Alumni Spotlight: Kiran Mascarenhas (Class of ’14)

1. What was your path like from your PhD to where you are today? What decisions did you make along the way that helped you? Who helped you and how? 
KM: It was a winding road! Before I got my degree I had been offered a tenure-track job in postcolonial studies at a university in Pennsylvania, which was pretty cool. But my husband had a great job with Amazon in Seattle, and we wound up deciding against moving the family to Pennsylvania. Instead, I taught at Seattle Pacific University and at two prisons. One summer, my husband encouraged me to apply for a job at Amazon. I was hired as an entertainment editor for IMDb, the Internet Movie Database (which belongs to Amazon). From there, I went on to create content for Alexa, Amazon’s Artificial Intelligence Assistant. I then worked at a startup for a bit, and finally wound up where I am today, at Facebook. 
2. What do you do in your current position? What’s your job like day to day? What bigger problems are you trying to solve? 
KM: I work as a content strategist in Facebook’s Augmented and Virtual Reality organization. I’m part of the biggest team of content strategists in the world – there are hundreds of us – and we work together to build systems that help us maintain consistency and quality across Facebook’s apps and products. In addition to working with other content strategists, we work cross-functionally with engineers, designers, marketing folks, and product managers to build products and experiences. I’d say a third of my time is spent writing and ideating alone, while two-thirds are spent meeting with teams to collaborate on projects. Content strategists are usually the ones who name things and who write the words in our interfaces; additionally, we often have the opportunity to drive thinking in information architecture and design, product development, and workplace culture. 
3. How does your PhD training or your humanistic expertise (however you define it) serve you in your current role? 
KM: As a student, I honed my ability to read, understand, and think critically about vast amounts of information. I learned how to ask productive questions. (I had to learn how to occasionally provide decisive answers once I left academia). I would have been less equipped to make the right product and career decisions if I hadn’t taken courses in Women’s Studies and Critical Race Analysis. At Facebook, we do work with dazzling technology, but at its heart Facebook is about connecting people, and those of us with backgrounds in the humanities have the opportunity to use our ethical and conceptual training to solve problems and influence product design in ways that serve millions of people.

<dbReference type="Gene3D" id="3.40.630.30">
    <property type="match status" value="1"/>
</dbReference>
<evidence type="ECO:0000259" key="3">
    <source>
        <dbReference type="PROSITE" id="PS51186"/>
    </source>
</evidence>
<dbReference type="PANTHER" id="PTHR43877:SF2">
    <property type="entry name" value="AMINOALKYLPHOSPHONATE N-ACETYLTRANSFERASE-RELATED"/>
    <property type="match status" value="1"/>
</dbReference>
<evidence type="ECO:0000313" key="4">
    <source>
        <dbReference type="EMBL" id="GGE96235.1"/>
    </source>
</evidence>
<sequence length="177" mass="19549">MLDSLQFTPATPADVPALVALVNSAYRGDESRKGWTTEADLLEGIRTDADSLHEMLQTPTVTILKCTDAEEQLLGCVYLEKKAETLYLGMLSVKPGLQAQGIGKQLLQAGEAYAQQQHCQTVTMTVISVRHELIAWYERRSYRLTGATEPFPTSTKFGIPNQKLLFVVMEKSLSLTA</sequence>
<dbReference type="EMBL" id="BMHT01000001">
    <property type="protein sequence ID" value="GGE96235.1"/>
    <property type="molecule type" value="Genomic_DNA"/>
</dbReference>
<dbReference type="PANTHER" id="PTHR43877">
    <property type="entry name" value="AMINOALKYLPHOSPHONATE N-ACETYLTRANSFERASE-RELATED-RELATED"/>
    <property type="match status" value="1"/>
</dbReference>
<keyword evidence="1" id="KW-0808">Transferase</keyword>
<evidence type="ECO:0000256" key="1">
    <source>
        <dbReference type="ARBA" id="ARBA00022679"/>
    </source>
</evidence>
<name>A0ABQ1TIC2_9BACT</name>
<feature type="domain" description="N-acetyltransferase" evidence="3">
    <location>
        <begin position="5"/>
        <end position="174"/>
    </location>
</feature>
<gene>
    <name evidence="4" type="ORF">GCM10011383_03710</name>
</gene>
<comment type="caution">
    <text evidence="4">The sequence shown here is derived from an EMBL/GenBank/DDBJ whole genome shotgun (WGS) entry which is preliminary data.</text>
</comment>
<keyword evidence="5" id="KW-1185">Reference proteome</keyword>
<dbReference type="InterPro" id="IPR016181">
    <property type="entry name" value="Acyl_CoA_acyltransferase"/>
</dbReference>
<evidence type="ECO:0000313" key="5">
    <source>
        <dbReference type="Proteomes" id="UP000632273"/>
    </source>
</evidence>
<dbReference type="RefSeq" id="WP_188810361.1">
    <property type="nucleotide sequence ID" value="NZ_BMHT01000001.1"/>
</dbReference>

4. What do you wish you would have known as a PhD student? 
KM: There are a lot of ironies in a PhD student’s life. We are surrounded by Marxists, but we have to scramble to pay our way through conferences, and work all day every day, teaching, being there for our students, grading, researching, and struggling to publish, often for little or no pay. Some of us think academia will serve as a refuge from the rat race, but the scarcity of good academic jobs and the surfeit of English PhDs mean you have to have a lot of hustle, a lot of strategy, to survive as an academic. It’s actually much easier to work a corporate job where so long as you do good work, you don’t have to fight to be paid. 
5. What can current PhD students do to prepare themselves for your field? 
KM: Embrace new technology. Not everybody has to be an engineer, but don’t pick the wrong side of history. Research self-presentation for non-academic jobs; navigating the job market outside academia is much easier than pulling together an academic CV, but you do have to adapt. Don’t be afraid. 
6. What challenges do you see for PhDs transitioning from academia to working outside the academy? 
KM: You will need courage, research, and maybe some guidance and encouragement as you change fields. The first years in a big tech corporation can also be challenging; you will have to learn fast, execute fast, fail fast, and recover fast. 
 7. What do you miss about academia? What were you glad to leave behind? 
KM: I miss teaching in the prison system most of all. I loved being a student, but I don’t have to miss it because I treat life as one long independent study. I do not miss maintaining the illusion of expertise. I’m more comfortable acknowledging up front that I don’t have all the answers. This enables me to learn and collaborate, which leads to better, more impactful work.